How you go about installing the bridge will depend on your guitar. I’ve covered the differences between common guitar kit bridges here. For the EXP style guitar, however, we’ll are be installing a Tune-o-Matic bridge.
That’s pretty much it for the bridge, you can position the bars to get an impression of the bridge itself but these will then be taken off as they won't remain in place without tension from the strings.
Lastly, don’t be alarmed if you notice your bridge is on an angle. This is actually done deliberately for intonation purposes. The angle compensates for the heavier gauge strings by increasing the length of the string marginally.
If you aren’t familiar with intonation, don’t sweat it we will cover this in more detail when setting up the guitar.
Next, we’ll get the electronics in place. This includes your pickups, volume and tone pots, output jack and pickup selector switch.
The EXP has a fairly standard setup, and is similar to other models such as the LP, SG and a number of hollow-body guitar kits:
If you have a pre-soldered kit then this step is really quite simple. If you do need to attach your wires to the pots, selector switch and input jack there are a ton of free wiring diagrams online and wiring and soldering tutorials online.
In most cases kit guitars generally won’t require any soldering, They are often pre-soldered to the tuning and volume pots and pickup selector switch. The pickup wires and input jack wires are then joined once positioned via plastic clips (These are red in the image above) attached to the end of the color-coded wires.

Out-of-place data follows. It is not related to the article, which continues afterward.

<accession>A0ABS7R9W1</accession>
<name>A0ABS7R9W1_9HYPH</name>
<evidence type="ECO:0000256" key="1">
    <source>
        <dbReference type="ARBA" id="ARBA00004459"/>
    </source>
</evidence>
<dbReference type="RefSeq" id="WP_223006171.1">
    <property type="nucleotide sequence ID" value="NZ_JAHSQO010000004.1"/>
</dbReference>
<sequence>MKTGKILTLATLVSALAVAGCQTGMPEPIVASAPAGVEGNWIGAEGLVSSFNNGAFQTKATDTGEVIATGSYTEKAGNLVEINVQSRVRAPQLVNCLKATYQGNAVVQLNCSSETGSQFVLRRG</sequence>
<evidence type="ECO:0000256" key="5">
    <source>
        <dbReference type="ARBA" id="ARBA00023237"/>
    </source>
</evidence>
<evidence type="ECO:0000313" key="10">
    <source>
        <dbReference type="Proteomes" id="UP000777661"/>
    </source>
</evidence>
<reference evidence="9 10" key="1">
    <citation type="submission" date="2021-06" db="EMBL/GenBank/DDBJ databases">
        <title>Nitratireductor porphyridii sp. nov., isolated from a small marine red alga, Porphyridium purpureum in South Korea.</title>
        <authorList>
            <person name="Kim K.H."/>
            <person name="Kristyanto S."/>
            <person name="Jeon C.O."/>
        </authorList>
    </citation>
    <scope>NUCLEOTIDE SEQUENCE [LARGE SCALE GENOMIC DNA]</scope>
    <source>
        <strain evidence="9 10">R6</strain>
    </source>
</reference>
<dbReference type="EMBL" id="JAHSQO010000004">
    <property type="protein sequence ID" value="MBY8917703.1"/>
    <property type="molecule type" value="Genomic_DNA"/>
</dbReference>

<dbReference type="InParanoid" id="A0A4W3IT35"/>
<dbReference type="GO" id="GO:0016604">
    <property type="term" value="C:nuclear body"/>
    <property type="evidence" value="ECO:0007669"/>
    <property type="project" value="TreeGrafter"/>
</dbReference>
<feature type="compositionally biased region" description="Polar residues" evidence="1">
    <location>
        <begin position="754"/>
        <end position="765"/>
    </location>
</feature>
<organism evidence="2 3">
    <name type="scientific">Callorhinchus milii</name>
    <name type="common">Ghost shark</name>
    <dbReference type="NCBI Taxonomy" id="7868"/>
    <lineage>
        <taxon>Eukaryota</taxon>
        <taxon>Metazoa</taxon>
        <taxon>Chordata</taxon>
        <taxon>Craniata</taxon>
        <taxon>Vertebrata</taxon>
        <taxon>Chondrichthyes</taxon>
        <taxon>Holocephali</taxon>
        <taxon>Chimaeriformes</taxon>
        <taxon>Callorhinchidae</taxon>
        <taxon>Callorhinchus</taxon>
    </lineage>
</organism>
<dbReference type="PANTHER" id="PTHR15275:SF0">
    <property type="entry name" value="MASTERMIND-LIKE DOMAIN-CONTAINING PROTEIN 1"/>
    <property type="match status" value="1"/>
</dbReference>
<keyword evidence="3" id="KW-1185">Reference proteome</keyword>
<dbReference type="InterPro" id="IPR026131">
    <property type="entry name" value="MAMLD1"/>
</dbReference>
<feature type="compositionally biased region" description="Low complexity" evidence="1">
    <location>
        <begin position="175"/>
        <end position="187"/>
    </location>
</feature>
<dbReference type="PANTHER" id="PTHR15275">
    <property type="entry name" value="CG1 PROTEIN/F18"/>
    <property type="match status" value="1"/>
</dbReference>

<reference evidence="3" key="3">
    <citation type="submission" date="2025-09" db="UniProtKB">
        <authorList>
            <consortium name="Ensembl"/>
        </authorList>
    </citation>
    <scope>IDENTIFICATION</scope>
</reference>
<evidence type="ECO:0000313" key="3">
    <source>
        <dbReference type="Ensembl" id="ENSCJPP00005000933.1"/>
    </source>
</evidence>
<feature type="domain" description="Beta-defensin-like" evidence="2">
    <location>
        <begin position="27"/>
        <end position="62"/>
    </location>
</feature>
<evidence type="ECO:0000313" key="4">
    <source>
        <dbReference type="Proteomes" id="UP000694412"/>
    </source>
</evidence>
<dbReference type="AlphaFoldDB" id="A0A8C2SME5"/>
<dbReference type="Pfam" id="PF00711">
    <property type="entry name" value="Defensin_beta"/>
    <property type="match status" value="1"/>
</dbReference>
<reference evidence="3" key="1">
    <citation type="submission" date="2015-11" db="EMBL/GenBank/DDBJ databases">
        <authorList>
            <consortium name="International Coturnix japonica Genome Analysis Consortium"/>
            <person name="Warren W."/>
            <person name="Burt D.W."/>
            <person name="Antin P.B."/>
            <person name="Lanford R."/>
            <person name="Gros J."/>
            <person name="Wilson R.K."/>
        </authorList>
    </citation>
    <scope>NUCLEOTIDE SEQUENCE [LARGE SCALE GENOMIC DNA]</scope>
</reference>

The wires are color-coded and pre-soldered to make the process of installing your electronics quite simple. However, solder joints tend to break if the wires are manipulated even a little, so it’s a good idea if you don’t already own one to beg, borrow or steal yourself a soldering iron and some solder in the event a wire comes off.
I have a few tips on soldering here that will also help steer you away from any potential issues.
The order of how you go about things is important. There’s no point installing your pickups first as your wires from the pickup selector may need to travel through the same cavity. Generally speaking, it's advisable to start with your input jack and selector switch, followed by the pickups.
It’s well beyond the scope of this article to cover the myriad of different ways to wire up the electronics of your guitar, so we’ll be sticking with the trusty EXP we’ve been working on, let’s get started.
To install the pickup selector switch on the EXP just sit the switch in position as per the photo and thread the longer wires through the pre-drilled hole at the back of the cavity through to the control box cavity on the rear of the guitar.
Your pickups will vary based on your guitar. If you have ordered an ST or TE style guitar, these will be generally be pre-mounted on your scratchplate, so the work’s already done for the most part.
If assembling a guitar with nickel covered pickups you will want to ensure the pole pieces are on opposite ends. e.g. the front pickup poles should be closest to the neck join, while the back pickup poles should be closest to the bridge.